Stone wall with carvings in the ruins of Banteay Chhmar in Cambodia

Banteay Chhmar

The chances are you’ve heard of Angkor Wat, but did you know that the Khmer Empire extended over a million square kilometres, and that their ruins lie hidden in every corner of Cambodia?

Today, Banteay Chhmar is a rural backwater in the northeast of Cambodia, but in its heyday it was a magnificent walled city constructed by King Jayavarman VII, a powerful monarch who reigned from Angkor at the very height of Khmer civilisation. Closely resembling Angkor Thom, Jayavarman VII’s great capital, the ruins of Banteay Chhmar feature intricately carved bas-reliefs of military campaigns and scenes from daily life, as well as massive face towers strikingly similar to those found at the Bayon Temple at Angkor. The biggest difference is that at Angkor Thom you’ll be sharing the ruins with hundreds of other tourists, while at Banteay Chhmar you may well be the only soul in sight.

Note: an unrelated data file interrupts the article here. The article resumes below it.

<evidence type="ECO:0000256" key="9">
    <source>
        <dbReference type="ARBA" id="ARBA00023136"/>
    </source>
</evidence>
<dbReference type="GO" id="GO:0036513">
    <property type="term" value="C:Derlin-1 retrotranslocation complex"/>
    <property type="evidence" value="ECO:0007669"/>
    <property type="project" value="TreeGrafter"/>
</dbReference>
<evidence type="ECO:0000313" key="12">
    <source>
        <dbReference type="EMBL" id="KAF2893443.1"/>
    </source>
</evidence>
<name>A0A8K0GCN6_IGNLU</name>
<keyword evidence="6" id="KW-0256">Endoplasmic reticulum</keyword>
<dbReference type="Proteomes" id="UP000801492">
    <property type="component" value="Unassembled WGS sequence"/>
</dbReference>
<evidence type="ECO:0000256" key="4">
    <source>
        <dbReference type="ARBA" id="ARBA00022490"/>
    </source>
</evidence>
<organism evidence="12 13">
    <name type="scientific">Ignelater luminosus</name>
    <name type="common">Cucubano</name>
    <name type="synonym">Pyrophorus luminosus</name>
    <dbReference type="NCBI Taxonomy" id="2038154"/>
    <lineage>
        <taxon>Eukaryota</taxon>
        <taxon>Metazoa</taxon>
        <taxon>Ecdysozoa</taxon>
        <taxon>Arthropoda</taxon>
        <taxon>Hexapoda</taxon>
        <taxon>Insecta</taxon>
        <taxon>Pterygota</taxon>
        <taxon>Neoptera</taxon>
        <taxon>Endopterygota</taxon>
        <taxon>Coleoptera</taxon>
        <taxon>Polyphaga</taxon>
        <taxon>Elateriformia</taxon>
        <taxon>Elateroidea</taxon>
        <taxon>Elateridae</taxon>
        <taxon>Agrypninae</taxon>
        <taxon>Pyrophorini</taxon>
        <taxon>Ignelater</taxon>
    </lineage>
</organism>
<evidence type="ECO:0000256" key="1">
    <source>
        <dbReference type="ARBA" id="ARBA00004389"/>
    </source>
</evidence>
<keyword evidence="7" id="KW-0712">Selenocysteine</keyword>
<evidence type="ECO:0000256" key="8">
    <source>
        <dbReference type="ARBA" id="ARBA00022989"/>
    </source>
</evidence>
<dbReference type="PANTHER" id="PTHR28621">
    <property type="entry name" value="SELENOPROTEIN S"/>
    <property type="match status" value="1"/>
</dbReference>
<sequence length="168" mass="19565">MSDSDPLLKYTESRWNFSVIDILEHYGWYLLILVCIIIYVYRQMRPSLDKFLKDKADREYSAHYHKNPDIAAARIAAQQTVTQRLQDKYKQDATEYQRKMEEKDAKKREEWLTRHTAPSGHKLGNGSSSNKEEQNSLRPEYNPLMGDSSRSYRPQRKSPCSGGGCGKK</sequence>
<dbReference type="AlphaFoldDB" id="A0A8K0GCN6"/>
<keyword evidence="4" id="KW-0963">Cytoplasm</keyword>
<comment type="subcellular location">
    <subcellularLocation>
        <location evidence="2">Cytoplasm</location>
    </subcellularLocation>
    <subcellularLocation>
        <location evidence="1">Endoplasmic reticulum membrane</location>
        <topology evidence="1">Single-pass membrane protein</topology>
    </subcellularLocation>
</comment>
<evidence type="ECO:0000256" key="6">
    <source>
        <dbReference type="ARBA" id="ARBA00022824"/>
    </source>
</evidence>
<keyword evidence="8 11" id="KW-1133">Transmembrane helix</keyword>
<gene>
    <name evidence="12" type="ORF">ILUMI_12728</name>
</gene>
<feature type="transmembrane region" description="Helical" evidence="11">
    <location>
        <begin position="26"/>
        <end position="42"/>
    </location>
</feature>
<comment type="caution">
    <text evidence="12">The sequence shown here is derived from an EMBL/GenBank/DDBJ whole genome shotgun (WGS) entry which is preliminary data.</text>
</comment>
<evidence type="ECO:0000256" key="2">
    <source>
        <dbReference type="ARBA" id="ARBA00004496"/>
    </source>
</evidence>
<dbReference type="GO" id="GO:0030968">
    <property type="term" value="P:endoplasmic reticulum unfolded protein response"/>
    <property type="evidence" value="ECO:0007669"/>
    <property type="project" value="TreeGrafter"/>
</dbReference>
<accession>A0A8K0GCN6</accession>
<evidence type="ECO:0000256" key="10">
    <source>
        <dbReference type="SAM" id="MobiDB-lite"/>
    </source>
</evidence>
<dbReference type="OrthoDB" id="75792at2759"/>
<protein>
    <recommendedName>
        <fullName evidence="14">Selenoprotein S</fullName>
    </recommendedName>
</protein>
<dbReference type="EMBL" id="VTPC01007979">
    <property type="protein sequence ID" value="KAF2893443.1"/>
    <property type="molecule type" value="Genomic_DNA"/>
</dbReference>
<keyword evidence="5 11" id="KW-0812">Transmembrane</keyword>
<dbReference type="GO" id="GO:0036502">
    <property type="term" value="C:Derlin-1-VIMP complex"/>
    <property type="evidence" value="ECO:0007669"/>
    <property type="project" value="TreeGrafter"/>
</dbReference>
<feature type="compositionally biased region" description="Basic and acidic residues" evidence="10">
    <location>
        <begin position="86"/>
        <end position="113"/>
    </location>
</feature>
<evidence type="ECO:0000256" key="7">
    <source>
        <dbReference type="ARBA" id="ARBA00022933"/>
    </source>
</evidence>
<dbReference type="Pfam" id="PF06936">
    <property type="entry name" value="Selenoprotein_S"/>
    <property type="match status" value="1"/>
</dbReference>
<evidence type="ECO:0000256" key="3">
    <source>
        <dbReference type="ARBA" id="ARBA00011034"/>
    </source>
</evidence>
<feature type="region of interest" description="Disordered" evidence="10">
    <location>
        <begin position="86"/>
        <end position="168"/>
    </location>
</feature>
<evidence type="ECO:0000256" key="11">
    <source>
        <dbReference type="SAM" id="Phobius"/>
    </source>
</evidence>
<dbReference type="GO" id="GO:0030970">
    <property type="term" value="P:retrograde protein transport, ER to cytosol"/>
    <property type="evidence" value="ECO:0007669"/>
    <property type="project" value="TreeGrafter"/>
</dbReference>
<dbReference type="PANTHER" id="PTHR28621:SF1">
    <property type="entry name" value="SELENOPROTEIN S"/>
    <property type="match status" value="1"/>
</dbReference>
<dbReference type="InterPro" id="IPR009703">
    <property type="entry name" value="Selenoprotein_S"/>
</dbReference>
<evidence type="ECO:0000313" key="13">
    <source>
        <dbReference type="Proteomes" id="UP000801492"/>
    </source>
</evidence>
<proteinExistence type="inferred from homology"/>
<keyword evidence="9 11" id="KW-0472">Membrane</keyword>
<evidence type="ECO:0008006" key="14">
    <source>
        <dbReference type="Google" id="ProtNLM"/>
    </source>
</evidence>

A far cry from the tourist hub of Siem Reap, Banteay Chhmar is a remote district made up of fourteen rural villages, and despite its truly awesome ruins it sees a tiny fraction of the footfall Angkor does. That means that instead of international-style hotels and backpacker bars, you can expect rustic homestays, evenings spent getting to know the local people, and activities such as ox-cart trips and cooking classes. You can even enjoy a candlelit meal within the temple ruins – something that’d cost you an arm and a leg at Angkor!

Visiting Banteay Chhmar today feels like visiting Siem Reap in the 1970s, before mass tourism really had a chance to get going: wonderfully peaceful, thoroughly rural, and palpably atmospheric. We really can’t stress enough how awesome an experience that is.

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